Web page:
Amid Boston Overdose Crisis, a Pair of Harvard Students Are Bringing Narcan to the Red Line


At First Cambridge City Council Election Forum, Candidates Clash Over Building Emissions


Harvard’s Updated Sustainability Plan Garners Optimistic Responses from Student Climate Activists


‘Sunroof’ Singer Nicky Youre Lights Up Harvard Yard at Crimson Jam


‘The Architect of the Whole Plan’: Harvard Law Graduate Ken Chesebro’s Path to Jan. 6

Archaeological Unit From Harvard Unearths Lost Fortress in Persia


A team of Harvard archaeologists unearthed last summer the lost citadel of Carmania, the ancient city in southeastern Iran which Alexander the Great conquered bloodlessly in 325 B.C.

The group, headed by C. C. Lamberg-Karlovsky, assistant professor of Anthropology at the Peabody Museum, found the remains of Carmania near the top of a mound, known as Tepe Yahya, which they were exploring.

The team also discovered, at the base of the mound, the remains of a Neolithic community that thrived around 5500 B.C.

Lamberg-Karlovsky first found the mound, which is 65 feet high and 600 feet wide, in the summer of 1966 and began exploratory diggings with his group the following summer. It was not until last summer, however, that major discoveries were made.

Evidence which led Lamberg-Karlovsky to believe that he had indeed found Carmania included the discovery of elephant teeth in the top of the mound. Elephants are uncommon to Persia but were regularly used by Alexander for military transportation.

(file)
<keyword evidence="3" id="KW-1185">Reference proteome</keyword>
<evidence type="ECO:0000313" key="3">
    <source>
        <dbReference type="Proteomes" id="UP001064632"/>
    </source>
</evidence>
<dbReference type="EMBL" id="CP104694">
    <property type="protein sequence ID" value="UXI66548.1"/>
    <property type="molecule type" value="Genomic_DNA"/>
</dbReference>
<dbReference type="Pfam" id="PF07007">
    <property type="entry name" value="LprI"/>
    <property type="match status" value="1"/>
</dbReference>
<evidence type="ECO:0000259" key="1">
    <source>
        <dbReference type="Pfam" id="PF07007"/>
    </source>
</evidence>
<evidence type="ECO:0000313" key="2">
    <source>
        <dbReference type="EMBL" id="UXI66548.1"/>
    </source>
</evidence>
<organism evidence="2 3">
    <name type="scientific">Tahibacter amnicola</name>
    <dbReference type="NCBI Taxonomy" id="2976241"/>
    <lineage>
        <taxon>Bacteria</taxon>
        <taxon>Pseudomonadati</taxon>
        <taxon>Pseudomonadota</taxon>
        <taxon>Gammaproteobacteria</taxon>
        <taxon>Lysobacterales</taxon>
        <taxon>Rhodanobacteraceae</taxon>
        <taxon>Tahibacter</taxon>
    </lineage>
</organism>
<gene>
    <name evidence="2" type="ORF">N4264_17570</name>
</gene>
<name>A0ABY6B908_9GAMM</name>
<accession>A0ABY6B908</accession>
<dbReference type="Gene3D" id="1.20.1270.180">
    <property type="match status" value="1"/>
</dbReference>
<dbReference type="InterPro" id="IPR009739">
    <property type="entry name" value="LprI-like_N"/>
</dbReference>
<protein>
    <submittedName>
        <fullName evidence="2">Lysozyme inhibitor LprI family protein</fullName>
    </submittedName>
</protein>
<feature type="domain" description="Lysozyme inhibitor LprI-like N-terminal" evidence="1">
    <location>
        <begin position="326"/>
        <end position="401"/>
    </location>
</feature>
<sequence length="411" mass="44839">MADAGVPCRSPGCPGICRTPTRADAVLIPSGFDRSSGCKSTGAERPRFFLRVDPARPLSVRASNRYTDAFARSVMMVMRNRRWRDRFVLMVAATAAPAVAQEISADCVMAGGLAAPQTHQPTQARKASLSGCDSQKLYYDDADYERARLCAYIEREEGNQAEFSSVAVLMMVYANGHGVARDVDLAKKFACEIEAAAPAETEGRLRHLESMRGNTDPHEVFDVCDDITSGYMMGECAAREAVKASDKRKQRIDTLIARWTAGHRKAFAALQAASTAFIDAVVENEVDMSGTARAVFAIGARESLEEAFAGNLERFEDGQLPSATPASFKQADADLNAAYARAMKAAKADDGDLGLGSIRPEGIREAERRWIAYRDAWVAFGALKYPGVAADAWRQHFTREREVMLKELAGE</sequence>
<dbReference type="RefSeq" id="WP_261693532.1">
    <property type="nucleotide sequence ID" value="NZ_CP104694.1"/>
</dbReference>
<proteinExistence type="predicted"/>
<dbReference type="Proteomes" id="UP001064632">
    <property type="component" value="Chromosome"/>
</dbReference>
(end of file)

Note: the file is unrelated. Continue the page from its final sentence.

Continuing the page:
The discovery of the Neolithic community upset earlier theories, which held that Neolithic man had never ventured into such inhospitable surroundings. The Neolithic ruins are surrounded by the remnants of a huge wall, 7 feet high and 20 feet thick.

In one of the series of tiny chambers that the Harvard diggers uncovered behind the wall they found a slightly damaged ten-inch statue of a fertility goddess, which Lamberg-Karlovsky predicts will be considered in five years "as a prize example of primitive sculpture."

Agricultural Tools

The team also unearthed agricultural tools amidst the Neolithic relics. This discovery is important, according to Lamberg-Karlovsky, "because until now it was believed that the expansion of the agricultural community, which marks the beginning of the so-called civilized man, was originally limited to Iraq."

Members of the team included grad students Richard Meadow (who found the statue), Jane Britton, James Humphrey, Arthur Bankoff, and Bankoff's wife, and senior Peter Dane.

The expedition was sponsored by the National Science Foundation and the Ford Foundation in cooperation with Harvard.

Lamberg-Karlovsky plans to return to Tepe Yahya with an expanded staff next summer. He intends to concentrate on the Neolithic part of the mound.

"We have to clarify the nature of the wall surrounding the Neolithic community," he said yesterday, "and try to understand its remarkably well-preserved architecture."

Want to keep up with breaking news? Subscribe to our email newsletter.